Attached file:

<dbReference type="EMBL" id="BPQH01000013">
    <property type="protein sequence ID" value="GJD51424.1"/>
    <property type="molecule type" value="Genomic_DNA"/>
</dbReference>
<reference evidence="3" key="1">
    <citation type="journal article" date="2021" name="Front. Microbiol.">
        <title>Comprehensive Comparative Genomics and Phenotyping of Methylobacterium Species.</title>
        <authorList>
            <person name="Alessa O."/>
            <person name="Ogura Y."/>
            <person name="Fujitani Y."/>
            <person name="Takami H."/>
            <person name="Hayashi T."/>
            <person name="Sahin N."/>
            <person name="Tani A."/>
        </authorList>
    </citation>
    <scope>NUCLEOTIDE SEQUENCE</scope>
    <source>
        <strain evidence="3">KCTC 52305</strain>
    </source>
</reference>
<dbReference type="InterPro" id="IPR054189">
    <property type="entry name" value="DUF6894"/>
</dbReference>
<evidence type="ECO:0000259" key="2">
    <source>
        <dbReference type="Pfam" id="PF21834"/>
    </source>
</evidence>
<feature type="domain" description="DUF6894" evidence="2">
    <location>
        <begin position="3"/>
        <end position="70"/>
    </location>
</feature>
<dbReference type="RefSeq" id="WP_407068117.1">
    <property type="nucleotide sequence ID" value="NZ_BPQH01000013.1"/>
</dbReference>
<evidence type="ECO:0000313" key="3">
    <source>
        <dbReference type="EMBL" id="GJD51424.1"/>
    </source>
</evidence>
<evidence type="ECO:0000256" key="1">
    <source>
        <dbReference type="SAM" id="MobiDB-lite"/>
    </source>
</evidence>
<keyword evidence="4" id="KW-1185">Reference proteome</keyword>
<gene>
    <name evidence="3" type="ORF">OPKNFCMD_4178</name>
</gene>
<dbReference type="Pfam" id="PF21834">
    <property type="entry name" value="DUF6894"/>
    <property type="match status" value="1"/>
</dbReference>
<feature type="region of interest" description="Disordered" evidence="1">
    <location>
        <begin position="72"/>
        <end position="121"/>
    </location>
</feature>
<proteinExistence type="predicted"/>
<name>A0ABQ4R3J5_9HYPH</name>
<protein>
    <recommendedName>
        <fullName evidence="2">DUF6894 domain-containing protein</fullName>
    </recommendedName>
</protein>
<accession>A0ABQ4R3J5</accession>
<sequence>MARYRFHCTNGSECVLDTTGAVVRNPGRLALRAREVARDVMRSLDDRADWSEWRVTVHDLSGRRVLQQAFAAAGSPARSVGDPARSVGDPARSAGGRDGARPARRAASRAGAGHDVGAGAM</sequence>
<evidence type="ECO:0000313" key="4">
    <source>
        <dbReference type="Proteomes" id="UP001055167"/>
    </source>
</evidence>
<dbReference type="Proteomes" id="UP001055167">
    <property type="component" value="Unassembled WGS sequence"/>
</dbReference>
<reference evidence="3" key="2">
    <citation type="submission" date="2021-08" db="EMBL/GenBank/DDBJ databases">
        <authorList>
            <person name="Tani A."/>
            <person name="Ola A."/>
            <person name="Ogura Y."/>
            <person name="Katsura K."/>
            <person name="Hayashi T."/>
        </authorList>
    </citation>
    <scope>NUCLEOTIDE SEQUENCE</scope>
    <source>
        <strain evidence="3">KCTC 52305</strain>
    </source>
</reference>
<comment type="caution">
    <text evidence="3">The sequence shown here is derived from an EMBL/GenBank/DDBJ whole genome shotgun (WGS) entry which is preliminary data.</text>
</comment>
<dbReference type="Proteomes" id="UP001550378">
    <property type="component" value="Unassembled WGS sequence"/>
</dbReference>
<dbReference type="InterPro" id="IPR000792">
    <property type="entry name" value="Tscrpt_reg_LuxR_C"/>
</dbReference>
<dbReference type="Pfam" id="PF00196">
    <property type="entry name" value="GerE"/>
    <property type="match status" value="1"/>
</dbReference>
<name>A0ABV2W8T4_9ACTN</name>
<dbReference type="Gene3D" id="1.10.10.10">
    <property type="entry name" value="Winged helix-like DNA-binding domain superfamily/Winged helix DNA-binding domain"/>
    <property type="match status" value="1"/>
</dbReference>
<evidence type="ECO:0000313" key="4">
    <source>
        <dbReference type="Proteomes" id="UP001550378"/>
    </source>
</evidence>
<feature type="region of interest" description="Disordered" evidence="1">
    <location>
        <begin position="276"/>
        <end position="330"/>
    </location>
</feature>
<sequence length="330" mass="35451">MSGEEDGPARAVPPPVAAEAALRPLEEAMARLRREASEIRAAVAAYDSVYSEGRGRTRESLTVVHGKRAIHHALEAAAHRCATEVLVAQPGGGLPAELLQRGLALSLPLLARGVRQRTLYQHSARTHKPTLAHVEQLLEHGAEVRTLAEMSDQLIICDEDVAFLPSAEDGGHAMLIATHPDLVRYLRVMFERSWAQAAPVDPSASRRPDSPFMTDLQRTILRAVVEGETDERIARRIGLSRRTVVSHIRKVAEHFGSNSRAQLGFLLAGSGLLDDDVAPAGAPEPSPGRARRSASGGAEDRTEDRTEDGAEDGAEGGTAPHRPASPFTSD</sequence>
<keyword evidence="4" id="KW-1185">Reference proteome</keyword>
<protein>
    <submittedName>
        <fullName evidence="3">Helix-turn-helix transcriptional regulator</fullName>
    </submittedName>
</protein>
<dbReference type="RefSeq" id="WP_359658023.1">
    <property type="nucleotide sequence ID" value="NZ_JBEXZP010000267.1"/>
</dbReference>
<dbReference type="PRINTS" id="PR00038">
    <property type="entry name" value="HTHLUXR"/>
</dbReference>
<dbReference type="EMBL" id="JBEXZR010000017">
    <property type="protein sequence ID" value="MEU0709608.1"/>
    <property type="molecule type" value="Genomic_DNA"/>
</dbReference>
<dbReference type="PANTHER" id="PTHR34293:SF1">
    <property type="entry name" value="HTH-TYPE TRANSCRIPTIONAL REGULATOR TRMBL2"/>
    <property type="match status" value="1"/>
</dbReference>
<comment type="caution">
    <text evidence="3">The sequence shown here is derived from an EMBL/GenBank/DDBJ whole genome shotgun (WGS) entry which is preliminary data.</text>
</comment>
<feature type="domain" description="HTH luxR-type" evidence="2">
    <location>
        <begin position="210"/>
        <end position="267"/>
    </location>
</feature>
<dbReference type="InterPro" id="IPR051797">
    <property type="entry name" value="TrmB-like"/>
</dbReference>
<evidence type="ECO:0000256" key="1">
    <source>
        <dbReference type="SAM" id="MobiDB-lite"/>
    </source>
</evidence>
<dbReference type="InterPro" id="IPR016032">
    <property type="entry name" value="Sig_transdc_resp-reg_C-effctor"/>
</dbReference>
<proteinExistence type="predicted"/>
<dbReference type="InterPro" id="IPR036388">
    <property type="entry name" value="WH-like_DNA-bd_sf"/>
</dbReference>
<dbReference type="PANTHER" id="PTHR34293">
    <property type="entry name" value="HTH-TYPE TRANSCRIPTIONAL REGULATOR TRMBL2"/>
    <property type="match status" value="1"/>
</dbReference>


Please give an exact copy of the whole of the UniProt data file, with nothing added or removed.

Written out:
<dbReference type="EMBL" id="BPQH01000013">
    <property type="protein sequence ID" value="GJD51424.1"/>
    <property type="molecule type" value="Genomic_DNA"/>
</dbReference>
<reference evidence="3" key="1">
    <citation type="journal article" date="2021" name="Front. Microbiol.">
        <title>Comprehensive Comparative Genomics and Phenotyping of Methylobacterium Species.</title>
        <authorList>
            <person name="Alessa O."/>
            <person name="Ogura Y."/>
            <person name="Fujitani Y."/>
            <person name="Takami H."/>
            <person name="Hayashi T."/>
            <person name="Sahin N."/>
            <person name="Tani A."/>
        </authorList>
    </citation>
    <scope>NUCLEOTIDE SEQUENCE</scope>
    <source>
        <strain evidence="3">KCTC 52305</strain>
    </source>
</reference>
<dbReference type="InterPro" id="IPR054189">
    <property type="entry name" value="DUF6894"/>
</dbReference>
<evidence type="ECO:0000259" key="2">
    <source>
        <dbReference type="Pfam" id="PF21834"/>
    </source>
</evidence>
<feature type="domain" description="DUF6894" evidence="2">
    <location>
        <begin position="3"/>
        <end position="70"/>
    </location>
</feature>
<dbReference type="RefSeq" id="WP_407068117.1">
    <property type="nucleotide sequence ID" value="NZ_BPQH01000013.1"/>
</dbReference>
<evidence type="ECO:0000313" key="3">
    <source>
        <dbReference type="EMBL" id="GJD51424.1"/>
    </source>
</evidence>
<evidence type="ECO:0000256" key="1">
    <source>
        <dbReference type="SAM" id="MobiDB-lite"/>
    </source>
</evidence>
<keyword evidence="4" id="KW-1185">Reference proteome</keyword>
<gene>
    <name evidence="3" type="ORF">OPKNFCMD_4178</name>
</gene>
<dbReference type="Pfam" id="PF21834">
    <property type="entry name" value="DUF6894"/>
    <property type="match status" value="1"/>
</dbReference>
<feature type="region of interest" description="Disordered" evidence="1">
    <location>
        <begin position="72"/>
        <end position="121"/>
    </location>
</feature>
<proteinExistence type="predicted"/>
<name>A0ABQ4R3J5_9HYPH</name>
<protein>
    <recommendedName>
        <fullName evidence="2">DUF6894 domain-containing protein</fullName>
    </recommendedName>
</protein>
<accession>A0ABQ4R3J5</accession>
<sequence>MARYRFHCTNGSECVLDTTGAVVRNPGRLALRAREVARDVMRSLDDRADWSEWRVTVHDLSGRRVLQQAFAAAGSPARSVGDPARSVGDPARSAGGRDGARPARRAASRAGAGHDVGAGAM</sequence>
<evidence type="ECO:0000313" key="4">
    <source>
        <dbReference type="Proteomes" id="UP001055167"/>
    </source>
</evidence>
<dbReference type="Proteomes" id="UP001055167">
    <property type="component" value="Unassembled WGS sequence"/>
</dbReference>
<reference evidence="3" key="2">
    <citation type="submission" date="2021-08" db="EMBL/GenBank/DDBJ databases">
        <authorList>
            <person name="Tani A."/>
            <person name="Ola A."/>
            <person name="Ogura Y."/>
            <person name="Katsura K."/>
            <person name="Hayashi T."/>
        </authorList>
    </citation>
    <scope>NUCLEOTIDE SEQUENCE</scope>
    <source>
        <strain evidence="3">KCTC 52305</strain>
    </source>
</reference>
<comment type="caution">
    <text evidence="3">The sequence shown here is derived from an EMBL/GenBank/DDBJ whole genome shotgun (WGS) entry which is preliminary data.</text>
</comment>
<dbReference type="Proteomes" id="UP001550378">
    <property type="component" value="Unassembled WGS sequence"/>
</dbReference>
<dbReference type="InterPro" id="IPR000792">
    <property type="entry name" value="Tscrpt_reg_LuxR_C"/>
</dbReference>
<dbReference type="Pfam" id="PF00196">
    <property type="entry name" value="GerE"/>
    <property type="match status" value="1"/>
</dbReference>
<name>A0ABV2W8T4_9ACTN</name>
<dbReference type="Gene3D" id="1.10.10.10">
    <property type="entry name" value="Winged helix-like DNA-binding domain superfamily/Winged helix DNA-binding domain"/>
    <property type="match status" value="1"/>
</dbReference>
<evidence type="ECO:0000313" key="4">
    <source>
        <dbReference type="Proteomes" id="UP001550378"/>
    </source>
</evidence>
<feature type="region of interest" description="Disordered" evidence="1">
    <location>
        <begin position="276"/>
        <end position="330"/>
    </location>
</feature>
<sequence length="330" mass="35451">MSGEEDGPARAVPPPVAAEAALRPLEEAMARLRREASEIRAAVAAYDSVYSEGRGRTRESLTVVHGKRAIHHALEAAAHRCATEVLVAQPGGGLPAELLQRGLALSLPLLARGVRQRTLYQHSARTHKPTLAHVEQLLEHGAEVRTLAEMSDQLIICDEDVAFLPSAEDGGHAMLIATHPDLVRYLRVMFERSWAQAAPVDPSASRRPDSPFMTDLQRTILRAVVEGETDERIARRIGLSRRTVVSHIRKVAEHFGSNSRAQLGFLLAGSGLLDDDVAPAGAPEPSPGRARRSASGGAEDRTEDRTEDGAEDGAEGGTAPHRPASPFTSD</sequence>
<keyword evidence="4" id="KW-1185">Reference proteome</keyword>
<protein>
    <submittedName>
        <fullName evidence="3">Helix-turn-helix transcriptional regulator</fullName>
    </submittedName>
</protein>
<dbReference type="RefSeq" id="WP_359658023.1">
    <property type="nucleotide sequence ID" value="NZ_JBEXZP010000267.1"/>
</dbReference>
<dbReference type="PRINTS" id="PR00038">
    <property type="entry name" value="HTHLUXR"/>
</dbReference>
<dbReference type="EMBL" id="JBEXZR010000017">
    <property type="protein sequence ID" value="MEU0709608.1"/>
    <property type="molecule type" value="Genomic_DNA"/>
</dbReference>
<dbReference type="PANTHER" id="PTHR34293:SF1">
    <property type="entry name" value="HTH-TYPE TRANSCRIPTIONAL REGULATOR TRMBL2"/>
    <property type="match status" value="1"/>
</dbReference>
<comment type="caution">
    <text evidence="3">The sequence shown here is derived from an EMBL/GenBank/DDBJ whole genome shotgun (WGS) entry which is preliminary data.</text>
</comment>
<feature type="domain" description="HTH luxR-type" evidence="2">
    <location>
        <begin position="210"/>
        <end position="267"/>
    </location>
</feature>
<dbReference type="InterPro" id="IPR051797">
    <property type="entry name" value="TrmB-like"/>
</dbReference>
<evidence type="ECO:0000256" key="1">
    <source>
        <dbReference type="SAM" id="MobiDB-lite"/>
    </source>
</evidence>
<dbReference type="InterPro" id="IPR016032">
    <property type="entry name" value="Sig_transdc_resp-reg_C-effctor"/>
</dbReference>
<proteinExistence type="predicted"/>
<dbReference type="InterPro" id="IPR036388">
    <property type="entry name" value="WH-like_DNA-bd_sf"/>
</dbReference>
<dbReference type="PANTHER" id="PTHR34293">
    <property type="entry name" value="HTH-TYPE TRANSCRIPTIONAL REGULATOR TRMBL2"/>
    <property type="match status" value="1"/>
</dbReference>